Structure of a major component of the dye nigrosin.
Structure of a major component of the dye nigrosin.

In staining dyes, nigrosin (CI 50415, Solvent black 5) is a mixture of black synthetic dyes made by heating a mixture of nitrobenzene, aniline, and hydrochloric acid in the presence of copper or iron.[1] Related to induline, it is a mixture of phenazine-based compounds. Its main industrial uses are as a colorant for lacquers and varnishes and in marker pen inks. Sulfonation of nigrosin yields a water-soluble anionic dye, nigrosin WS (CI 50420, Acid black 2).[2]


Aside from its main use in lacquers, small amounts of nigrosin are used for negative staining of bacteria.[2][3] as well as the capsule-containing fungus Cryptococcus neoformans.[4] The shapes and sizes of the organisms are seen as color-free outlines against the dark background. An advantage of using this method, rather than regular positive stains like methylene blue or carbol fuchsin, is that prior fixation by heat or alcohol is not needed, so the organisms are seen in more lifelike shapes. Furthermore, negative staining with nigrosin can reveal some microorganisms that cannot be stained by regular methods. Nigrosin WS is used in tests for viability because living cells exclude the dye, but it enters dead cells.[5]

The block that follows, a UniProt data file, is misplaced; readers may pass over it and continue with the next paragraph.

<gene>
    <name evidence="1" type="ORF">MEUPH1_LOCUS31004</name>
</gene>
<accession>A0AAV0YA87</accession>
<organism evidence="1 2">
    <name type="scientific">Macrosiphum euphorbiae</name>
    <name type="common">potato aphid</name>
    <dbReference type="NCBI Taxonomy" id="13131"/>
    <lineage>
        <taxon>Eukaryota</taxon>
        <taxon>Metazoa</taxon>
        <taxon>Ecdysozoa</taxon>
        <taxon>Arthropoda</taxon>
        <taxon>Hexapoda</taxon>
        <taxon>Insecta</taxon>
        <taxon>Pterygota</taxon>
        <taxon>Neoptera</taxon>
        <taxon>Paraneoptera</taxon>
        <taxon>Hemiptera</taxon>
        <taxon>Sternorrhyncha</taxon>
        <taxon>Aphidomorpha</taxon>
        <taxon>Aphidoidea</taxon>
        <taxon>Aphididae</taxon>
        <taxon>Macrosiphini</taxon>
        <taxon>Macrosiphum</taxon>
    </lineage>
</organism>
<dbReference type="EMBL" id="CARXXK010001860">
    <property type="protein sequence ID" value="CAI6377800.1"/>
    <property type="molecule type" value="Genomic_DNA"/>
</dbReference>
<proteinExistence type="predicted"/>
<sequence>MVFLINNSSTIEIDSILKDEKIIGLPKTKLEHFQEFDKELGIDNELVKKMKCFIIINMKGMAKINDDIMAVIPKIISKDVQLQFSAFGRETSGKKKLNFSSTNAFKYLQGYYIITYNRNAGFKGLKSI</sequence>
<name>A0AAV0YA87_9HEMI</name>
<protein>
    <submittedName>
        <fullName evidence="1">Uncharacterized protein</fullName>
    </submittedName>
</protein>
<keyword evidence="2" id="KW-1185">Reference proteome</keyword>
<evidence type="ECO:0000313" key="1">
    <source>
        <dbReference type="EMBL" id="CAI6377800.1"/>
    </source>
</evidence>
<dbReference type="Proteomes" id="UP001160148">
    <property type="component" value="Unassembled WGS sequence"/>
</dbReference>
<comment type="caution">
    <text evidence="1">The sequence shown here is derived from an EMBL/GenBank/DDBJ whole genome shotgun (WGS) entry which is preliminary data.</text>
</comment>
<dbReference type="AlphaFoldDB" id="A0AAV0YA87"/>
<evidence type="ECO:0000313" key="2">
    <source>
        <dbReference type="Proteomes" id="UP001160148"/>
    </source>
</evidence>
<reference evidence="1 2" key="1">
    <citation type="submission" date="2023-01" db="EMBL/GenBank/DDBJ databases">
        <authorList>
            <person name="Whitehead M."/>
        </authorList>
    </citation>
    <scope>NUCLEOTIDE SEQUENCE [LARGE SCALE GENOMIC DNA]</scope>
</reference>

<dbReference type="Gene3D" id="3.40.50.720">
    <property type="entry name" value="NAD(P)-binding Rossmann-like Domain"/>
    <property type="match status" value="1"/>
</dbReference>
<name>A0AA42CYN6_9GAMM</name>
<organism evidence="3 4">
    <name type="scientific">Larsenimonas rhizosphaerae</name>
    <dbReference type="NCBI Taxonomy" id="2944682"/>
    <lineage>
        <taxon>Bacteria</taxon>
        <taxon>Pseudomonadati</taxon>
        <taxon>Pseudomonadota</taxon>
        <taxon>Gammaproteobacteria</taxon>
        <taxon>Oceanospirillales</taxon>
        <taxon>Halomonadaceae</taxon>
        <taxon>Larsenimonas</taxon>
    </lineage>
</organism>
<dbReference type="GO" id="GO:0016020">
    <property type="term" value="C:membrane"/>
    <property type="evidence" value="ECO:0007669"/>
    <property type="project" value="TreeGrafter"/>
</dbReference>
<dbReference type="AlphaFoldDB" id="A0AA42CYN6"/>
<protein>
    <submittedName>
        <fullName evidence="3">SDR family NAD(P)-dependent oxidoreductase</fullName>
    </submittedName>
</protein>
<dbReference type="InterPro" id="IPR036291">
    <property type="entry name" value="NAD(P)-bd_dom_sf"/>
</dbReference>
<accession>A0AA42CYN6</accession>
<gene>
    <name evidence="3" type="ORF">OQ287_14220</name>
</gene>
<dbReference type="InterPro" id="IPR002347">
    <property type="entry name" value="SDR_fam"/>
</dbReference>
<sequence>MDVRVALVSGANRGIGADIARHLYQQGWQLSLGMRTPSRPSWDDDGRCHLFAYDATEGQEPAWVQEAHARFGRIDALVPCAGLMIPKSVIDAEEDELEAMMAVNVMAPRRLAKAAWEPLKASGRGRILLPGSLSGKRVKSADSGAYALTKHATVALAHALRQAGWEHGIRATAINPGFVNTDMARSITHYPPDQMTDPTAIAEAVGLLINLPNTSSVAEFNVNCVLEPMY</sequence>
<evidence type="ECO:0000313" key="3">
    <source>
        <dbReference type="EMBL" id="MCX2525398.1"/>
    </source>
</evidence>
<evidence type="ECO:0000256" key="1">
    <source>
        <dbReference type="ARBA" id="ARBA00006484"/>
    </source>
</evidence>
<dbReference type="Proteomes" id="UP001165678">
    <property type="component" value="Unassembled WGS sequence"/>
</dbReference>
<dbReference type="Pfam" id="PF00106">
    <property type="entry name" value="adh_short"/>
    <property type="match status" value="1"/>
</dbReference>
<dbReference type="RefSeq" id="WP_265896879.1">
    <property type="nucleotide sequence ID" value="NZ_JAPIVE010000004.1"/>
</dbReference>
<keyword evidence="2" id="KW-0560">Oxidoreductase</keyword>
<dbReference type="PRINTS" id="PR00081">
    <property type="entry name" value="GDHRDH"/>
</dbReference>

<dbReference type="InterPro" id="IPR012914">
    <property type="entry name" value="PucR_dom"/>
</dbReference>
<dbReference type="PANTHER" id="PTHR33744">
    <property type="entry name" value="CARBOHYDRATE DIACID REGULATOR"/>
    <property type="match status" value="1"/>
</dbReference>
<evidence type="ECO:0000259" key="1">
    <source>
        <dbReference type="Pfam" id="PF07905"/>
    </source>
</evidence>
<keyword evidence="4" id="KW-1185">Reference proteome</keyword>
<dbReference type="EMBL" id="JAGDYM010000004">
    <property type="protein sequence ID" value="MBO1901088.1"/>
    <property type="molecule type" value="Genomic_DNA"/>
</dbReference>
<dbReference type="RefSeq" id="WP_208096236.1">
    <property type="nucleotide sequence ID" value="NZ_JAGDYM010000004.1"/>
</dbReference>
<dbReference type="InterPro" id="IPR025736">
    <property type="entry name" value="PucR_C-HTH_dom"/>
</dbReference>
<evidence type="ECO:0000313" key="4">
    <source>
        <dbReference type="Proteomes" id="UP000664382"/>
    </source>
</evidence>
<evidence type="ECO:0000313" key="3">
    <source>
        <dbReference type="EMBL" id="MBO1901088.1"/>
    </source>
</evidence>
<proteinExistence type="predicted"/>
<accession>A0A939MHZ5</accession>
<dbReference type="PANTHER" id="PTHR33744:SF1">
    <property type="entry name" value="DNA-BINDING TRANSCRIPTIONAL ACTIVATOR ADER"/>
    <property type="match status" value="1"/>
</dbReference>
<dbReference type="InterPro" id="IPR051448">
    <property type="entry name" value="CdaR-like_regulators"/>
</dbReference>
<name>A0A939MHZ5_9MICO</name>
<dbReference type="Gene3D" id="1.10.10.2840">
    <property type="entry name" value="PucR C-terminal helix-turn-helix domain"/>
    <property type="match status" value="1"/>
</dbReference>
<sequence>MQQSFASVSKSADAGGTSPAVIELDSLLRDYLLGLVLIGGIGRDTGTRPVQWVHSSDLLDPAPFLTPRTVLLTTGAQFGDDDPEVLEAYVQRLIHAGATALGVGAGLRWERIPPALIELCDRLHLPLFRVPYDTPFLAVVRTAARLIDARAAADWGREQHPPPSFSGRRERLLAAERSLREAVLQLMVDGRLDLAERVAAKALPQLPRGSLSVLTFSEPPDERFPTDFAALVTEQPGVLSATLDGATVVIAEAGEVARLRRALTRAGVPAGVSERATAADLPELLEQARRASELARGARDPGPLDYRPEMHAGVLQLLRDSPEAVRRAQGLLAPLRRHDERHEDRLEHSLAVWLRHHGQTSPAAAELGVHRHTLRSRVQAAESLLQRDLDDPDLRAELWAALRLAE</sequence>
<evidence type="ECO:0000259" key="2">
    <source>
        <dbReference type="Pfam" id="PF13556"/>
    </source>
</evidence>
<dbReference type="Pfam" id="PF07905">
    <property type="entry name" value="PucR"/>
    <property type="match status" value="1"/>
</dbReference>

1. ^ Horst Berneth (2002). "Azine Dyes". Ullmann's Encyclopedia of Industrial Chemistry. Weinheim: Wiley-VCH. doi:10.1002/14356007.a03_213.pub2. ISBN 3527306730.
  2. ^ a b Green FJ (1990). The Sigma-Aldrich Handbook of Dyes, Stains and Indicators. Milwaukee: Aldrich. pp. 513–515. ISBN 0-941633-22-5.
  3. ^ Clark G (1981). Staining Procedures Used by the Biological Stain Commission (4th ed.). Baltimore: Williams & Wilkins. p. 412.
  4. ^ "Nigrosin stain solution". Sigma-Aldrich.
  5. ^ Sanderson JB (1994). Biological Microtechnique. Oxford: BIOS. p. 184. ISBN 1-872748-42-2.